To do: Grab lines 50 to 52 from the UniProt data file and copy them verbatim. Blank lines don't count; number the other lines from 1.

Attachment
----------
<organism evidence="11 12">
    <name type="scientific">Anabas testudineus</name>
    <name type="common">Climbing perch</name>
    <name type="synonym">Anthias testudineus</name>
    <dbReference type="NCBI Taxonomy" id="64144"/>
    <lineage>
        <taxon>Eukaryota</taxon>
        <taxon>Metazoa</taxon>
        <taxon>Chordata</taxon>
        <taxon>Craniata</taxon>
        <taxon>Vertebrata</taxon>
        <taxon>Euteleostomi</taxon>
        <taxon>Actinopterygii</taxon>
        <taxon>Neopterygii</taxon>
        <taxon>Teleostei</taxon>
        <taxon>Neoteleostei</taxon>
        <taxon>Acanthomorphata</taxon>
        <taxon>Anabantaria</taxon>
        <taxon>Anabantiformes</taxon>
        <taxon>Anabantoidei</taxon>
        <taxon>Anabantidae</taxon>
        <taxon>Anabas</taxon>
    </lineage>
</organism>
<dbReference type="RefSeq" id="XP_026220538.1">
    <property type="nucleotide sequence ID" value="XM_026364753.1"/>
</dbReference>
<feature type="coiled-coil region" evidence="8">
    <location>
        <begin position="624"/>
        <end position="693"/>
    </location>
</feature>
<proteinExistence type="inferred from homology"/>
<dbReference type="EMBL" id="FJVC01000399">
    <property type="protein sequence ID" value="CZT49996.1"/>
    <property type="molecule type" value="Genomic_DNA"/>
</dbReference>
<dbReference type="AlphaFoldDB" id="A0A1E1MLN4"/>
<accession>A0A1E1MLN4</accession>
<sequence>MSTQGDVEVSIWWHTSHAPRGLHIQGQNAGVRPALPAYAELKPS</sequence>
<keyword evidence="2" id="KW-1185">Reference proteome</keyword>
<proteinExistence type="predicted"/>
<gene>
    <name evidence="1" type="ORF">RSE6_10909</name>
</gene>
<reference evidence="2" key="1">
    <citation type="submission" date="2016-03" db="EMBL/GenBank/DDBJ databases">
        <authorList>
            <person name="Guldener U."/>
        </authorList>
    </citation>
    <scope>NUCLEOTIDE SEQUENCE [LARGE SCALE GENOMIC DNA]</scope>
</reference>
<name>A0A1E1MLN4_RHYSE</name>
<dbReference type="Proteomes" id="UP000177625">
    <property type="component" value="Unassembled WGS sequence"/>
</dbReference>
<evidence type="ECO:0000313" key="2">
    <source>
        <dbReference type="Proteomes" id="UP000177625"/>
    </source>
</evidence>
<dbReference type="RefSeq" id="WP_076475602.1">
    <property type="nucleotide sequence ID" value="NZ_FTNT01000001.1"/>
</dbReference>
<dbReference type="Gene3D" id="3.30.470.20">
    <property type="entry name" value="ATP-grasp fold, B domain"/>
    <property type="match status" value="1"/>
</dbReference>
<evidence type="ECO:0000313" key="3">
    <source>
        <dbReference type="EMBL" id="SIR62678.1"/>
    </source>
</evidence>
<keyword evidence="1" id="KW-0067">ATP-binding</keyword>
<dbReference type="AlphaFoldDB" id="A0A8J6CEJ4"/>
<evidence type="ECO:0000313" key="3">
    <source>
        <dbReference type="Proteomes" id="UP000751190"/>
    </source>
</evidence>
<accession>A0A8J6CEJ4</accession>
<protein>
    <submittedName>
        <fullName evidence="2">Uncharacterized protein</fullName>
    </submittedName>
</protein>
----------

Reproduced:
            <person name="Guldener U."/>
        </authorList>
    </citation>